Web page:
It consists of an outer court entered through a gatehouse, the church and chapter-house, with other buildings lying on the north side, partly surrounded by monastic dwellinghouses.
Earlier than the rest of the fabric (except the crypt) is part of the chapter-house and the vestry, adjoining the south side of the choir, and terminating eastward in an apse.
The two courts are divided by the main buildings of the monastery, including the church, the sanctuary (A), divided from B, the monks' choir, by a screen with two altars, the smaller cloister to the south (S) surrounded by the chapter-house (E), the refectory (X) - these buildings occupying their normal position - and the chapel of Pontgibaud (K).
The refectory stretches northwards at right angles to the cloister, which lies to the north of the church, having the chapter-house and sacristy on the east.
The cloisters are to the south, with the chapter-house, &c., to the east, with the dormitory over.
The recumbent monument placed upon the spot, and the windows in the chapter-house of the abbey, one of them a gift from Queen Victoria, were a tribute to his memory from friends of every class in England and America.
Behind them lie picturesque gardens which contain the ruins, the plan of which is difficult to trace, though the outlines of some portions, as the chapter-house, have been made clear by excavation.
There are beautiful remains of the priory church, chiefly Early English; but there is a chapter-house of ornate Norman work.
Of the great church hardly any fragments rise above ground-level, but the chapter-house, refectory and cloisters remain in part, and the ivy-clad ruins stand in a beautiful setting of woodland.
In the chapter-house a famous sarcophagus, with scenes illustrating the myth of Hippolytus, is preserved.
A large portion remains of the adjoining buildings, including chapter-house, sacristy, cloisters and dormitory.
The church contains some fine Decorated work, and the chapter house and parts of the conventual buildings may be traced.
The chapter-house, cloisters and other conventual buildings and remains lie to the south.
From the eastern walk a porch gives entry to the chapter house and the chapel of the Pyx.
St Stephen's chapel, originally built by King Stephen, was used from 1547 for the meetings of the House of Commons, which had been held previously in the chapter house of the Abbey.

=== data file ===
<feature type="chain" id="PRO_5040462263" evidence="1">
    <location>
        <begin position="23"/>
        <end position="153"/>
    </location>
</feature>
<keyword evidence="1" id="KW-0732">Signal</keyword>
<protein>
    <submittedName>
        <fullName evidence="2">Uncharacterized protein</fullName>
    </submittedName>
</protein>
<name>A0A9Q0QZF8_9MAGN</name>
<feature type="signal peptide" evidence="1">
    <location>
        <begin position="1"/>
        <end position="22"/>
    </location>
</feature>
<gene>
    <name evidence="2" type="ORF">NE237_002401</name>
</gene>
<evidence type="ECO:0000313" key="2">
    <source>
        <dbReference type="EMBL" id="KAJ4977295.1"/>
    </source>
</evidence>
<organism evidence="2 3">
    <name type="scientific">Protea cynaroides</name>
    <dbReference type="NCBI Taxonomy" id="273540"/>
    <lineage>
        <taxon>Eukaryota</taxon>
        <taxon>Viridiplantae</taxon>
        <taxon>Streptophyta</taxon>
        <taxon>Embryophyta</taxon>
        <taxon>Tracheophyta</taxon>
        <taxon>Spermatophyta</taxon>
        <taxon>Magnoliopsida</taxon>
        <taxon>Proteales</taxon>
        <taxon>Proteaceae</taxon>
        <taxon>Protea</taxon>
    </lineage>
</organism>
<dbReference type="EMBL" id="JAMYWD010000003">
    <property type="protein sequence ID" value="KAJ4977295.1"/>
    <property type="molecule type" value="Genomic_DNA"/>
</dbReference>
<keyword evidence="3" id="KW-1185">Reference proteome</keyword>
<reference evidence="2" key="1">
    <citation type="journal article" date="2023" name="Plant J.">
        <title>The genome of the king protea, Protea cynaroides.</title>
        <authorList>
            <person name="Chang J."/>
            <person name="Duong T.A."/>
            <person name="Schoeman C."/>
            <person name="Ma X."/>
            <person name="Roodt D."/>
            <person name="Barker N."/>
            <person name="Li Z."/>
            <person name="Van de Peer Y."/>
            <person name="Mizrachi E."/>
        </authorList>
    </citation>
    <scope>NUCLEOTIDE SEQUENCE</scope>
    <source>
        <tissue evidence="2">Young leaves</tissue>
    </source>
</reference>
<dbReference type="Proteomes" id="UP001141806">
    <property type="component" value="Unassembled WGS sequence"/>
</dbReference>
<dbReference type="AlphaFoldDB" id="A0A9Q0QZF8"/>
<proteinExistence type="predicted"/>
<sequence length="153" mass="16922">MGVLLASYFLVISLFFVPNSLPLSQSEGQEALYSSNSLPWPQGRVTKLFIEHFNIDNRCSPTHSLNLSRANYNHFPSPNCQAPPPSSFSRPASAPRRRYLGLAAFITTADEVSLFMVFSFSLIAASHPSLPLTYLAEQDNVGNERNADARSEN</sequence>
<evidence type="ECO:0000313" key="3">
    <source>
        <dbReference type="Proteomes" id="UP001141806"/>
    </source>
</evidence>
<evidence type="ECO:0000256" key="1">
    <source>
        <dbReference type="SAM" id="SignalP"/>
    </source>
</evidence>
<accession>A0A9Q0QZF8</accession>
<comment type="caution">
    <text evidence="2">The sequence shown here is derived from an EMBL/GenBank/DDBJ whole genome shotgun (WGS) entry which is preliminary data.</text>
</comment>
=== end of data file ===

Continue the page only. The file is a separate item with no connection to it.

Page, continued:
These comprise portions of the church, including the fine west front, arcaded, with three Norman doors and a Perpendicular window, with the chapter-house, cloisters and conventual buildings.
There remain a fragment of the south wing of the transept, two sides of the decagonal chapter-house (1282) and the beautiful west gate-house, Early Perpendicular (1332-1388), with an oriel window on the east.
The lower masonry courses of the surviving fragment of the Chapter House are in bond with the east wall of the Sacristy.
If you're still nonplussed, then just take a wander and enjoy the animal carvings in the Chapter House.
The claustral buildings along the east range are reputed to be the finest in Scotland, and the Chapter House is particularly splendid.
Former Chapter House on north transept became Song School.
The first phase of this new building was the octagonal chapter-house with its elaborate vaulting and clustered central pillar.
This includes two cloisters, the great cloister surrounded by the buildings essentially connected with the daily life of the monks, - the church to the south, the refectory or frater-house here as always on the side opposite to the church, and farthest removed from it, that no sound or smell of eating might penetrate its sacred precincts, to the east the dormitory, raised on a vaulted undercroft, and the chapter-house adjacent, and the lodgings of the cellarer to the west.
The dormi- tory, as a rule, was placed on the east side of the cloister, running over the calefactory and chapter-house, and joined the south transept, where a flight of steps admitted the brethren into the church for nocturnal services.
We have the cloister (H) to the south, with the threeaisled chapter-house (I) and calefactory (L) opening from its eastern walk, and the refectory (S), with the kitchen (Q) and buttery (T) attached, at right angles to its southern walk.